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3 options for out-of-court custody proceedings

As a parent going through divorce, you certainly want to make the process as easy on your children as possible. You may have heard many horror stories relating to parents fighting over custody of the kids and know that such a situation can have detrimental effects on the children. As you now face custody proceedings of your own, you may wish to determine how to approach the process with as little conflict as possible.

Luckily, not all custody cases come down to a drag-out fight. If you and your ex-spouse can face the process amicably, you may have a variety of options to choose from when it comes to making custody decisions.

Informal negotiation

One option for working together on custody terms involves informal negotiation. This process takes place out of court as you and the other parent come up with terms that make you both feel comfortable. If you or the other parent feel wary of such an informal setup, you can both utilize legal counsel to assist in the negotiations or to look over the terms before finalization.

Mediation and collaboration

If you would prefer a more formal setting but still hope to resolve the issues out of court, you could utilize mediation or collaborative methods. You and the other parent still have the most say in the terms and negotiations, but you both also use your legal counsel to help keep the process moving and ensure that your best interests and the best interests of the kids remain priorities.

With mediation, a third-party mediator works with both you and your ex. In some parts of Ohio, a mediation assessment is actually required if there are child custody concerns. When utilizing mediation -- while the mediator is neutral -- each parent can choose to consult with their own attorney throughout the process.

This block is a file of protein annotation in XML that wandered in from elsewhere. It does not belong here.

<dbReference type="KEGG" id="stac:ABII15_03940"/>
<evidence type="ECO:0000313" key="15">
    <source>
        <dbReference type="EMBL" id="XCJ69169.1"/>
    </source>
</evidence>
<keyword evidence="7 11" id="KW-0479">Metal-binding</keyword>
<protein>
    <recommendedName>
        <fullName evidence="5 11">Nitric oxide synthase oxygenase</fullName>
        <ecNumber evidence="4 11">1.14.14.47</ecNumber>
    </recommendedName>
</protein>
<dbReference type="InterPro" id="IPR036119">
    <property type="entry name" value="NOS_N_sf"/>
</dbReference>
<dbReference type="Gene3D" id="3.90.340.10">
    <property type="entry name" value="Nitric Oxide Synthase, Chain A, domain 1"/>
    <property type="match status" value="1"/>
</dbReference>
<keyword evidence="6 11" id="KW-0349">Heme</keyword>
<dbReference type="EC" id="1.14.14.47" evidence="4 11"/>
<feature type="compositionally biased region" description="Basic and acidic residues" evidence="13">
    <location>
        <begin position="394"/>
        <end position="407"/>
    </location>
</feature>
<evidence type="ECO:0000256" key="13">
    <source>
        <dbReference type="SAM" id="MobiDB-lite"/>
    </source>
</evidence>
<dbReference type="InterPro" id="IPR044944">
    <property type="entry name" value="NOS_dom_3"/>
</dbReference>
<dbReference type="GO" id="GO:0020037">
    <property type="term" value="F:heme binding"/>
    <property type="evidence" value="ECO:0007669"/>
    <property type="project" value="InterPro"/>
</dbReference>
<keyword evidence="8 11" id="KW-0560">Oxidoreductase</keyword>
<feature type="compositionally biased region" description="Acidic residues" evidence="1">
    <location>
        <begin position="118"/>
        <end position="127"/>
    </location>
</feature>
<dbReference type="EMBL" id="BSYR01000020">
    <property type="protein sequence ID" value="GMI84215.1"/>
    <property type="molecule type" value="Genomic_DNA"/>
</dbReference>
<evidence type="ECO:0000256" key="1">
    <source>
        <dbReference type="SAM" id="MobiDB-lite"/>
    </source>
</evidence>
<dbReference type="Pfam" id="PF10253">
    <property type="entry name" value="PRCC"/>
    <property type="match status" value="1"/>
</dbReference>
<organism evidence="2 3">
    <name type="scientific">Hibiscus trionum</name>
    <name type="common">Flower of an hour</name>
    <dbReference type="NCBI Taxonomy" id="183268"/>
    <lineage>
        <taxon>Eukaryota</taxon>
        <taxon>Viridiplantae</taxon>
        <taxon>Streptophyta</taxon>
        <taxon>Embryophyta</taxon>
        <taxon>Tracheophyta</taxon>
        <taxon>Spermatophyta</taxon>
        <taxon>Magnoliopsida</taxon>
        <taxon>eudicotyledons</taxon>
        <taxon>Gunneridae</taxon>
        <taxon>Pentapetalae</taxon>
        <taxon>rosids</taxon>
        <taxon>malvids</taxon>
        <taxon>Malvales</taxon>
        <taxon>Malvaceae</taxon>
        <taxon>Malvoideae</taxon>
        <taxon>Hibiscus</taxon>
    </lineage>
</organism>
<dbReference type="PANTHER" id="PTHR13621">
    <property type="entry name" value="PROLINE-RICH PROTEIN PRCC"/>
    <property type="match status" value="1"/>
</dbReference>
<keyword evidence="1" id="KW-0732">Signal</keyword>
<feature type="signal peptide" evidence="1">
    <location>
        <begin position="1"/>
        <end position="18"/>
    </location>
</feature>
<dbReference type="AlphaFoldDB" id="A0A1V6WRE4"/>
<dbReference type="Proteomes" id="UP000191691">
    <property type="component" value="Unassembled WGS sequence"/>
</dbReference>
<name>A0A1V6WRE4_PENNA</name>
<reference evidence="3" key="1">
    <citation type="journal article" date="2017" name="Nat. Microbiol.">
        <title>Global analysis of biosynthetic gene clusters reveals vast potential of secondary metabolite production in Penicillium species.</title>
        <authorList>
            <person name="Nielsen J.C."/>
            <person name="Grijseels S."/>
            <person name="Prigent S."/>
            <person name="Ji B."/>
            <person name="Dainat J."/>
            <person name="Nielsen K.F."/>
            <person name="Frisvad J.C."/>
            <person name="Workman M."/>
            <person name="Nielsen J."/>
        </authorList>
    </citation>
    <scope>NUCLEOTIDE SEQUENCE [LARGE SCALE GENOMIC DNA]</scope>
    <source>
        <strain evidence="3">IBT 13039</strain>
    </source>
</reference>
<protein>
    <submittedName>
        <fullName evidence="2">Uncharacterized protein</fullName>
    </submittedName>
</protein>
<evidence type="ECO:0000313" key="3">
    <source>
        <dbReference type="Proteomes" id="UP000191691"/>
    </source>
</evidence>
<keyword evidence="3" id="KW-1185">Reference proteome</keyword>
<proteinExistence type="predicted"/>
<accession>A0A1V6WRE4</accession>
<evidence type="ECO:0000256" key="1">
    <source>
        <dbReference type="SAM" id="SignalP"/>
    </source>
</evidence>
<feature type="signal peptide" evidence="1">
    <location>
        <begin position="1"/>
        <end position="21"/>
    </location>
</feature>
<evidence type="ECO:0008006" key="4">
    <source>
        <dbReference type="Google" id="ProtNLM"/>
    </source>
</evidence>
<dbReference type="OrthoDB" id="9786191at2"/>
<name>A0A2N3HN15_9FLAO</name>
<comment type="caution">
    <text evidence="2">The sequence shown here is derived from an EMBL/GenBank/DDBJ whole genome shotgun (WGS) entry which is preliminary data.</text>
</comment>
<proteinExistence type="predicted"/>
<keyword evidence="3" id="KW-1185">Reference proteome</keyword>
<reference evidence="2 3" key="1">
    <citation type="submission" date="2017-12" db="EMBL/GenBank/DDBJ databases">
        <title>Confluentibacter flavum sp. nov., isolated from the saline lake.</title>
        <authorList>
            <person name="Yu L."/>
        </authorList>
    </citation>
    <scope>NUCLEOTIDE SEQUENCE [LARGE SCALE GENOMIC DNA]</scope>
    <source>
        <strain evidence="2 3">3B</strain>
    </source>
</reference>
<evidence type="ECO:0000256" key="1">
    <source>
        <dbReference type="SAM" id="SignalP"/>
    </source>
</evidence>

The difference with collaborative divorce is that each parent does have their own attorney, but the idea is to reach agreements outside of the courtroom through arranged meetings. These meetings will include both parents and their attorneys, but others -- like accountants and financial planners -- could be called in.

Agreement approval

After coming to terms in whatever method you found appropriate, your custody agreement must gain approval in order to become legally binding. Your agreement must also take the form of a written document, which a judge typically reviews and approves. If this agreement comes as part of your divorce proceedings, you must file the document with the same court in which you filed your divorce petition.

Even with informal or other out-of-court methods, speaking with an experienced Ohio attorney could still prove useful. This individual could provide you with information on method options as well as help you determine what custody terms may work best for your circumstances.

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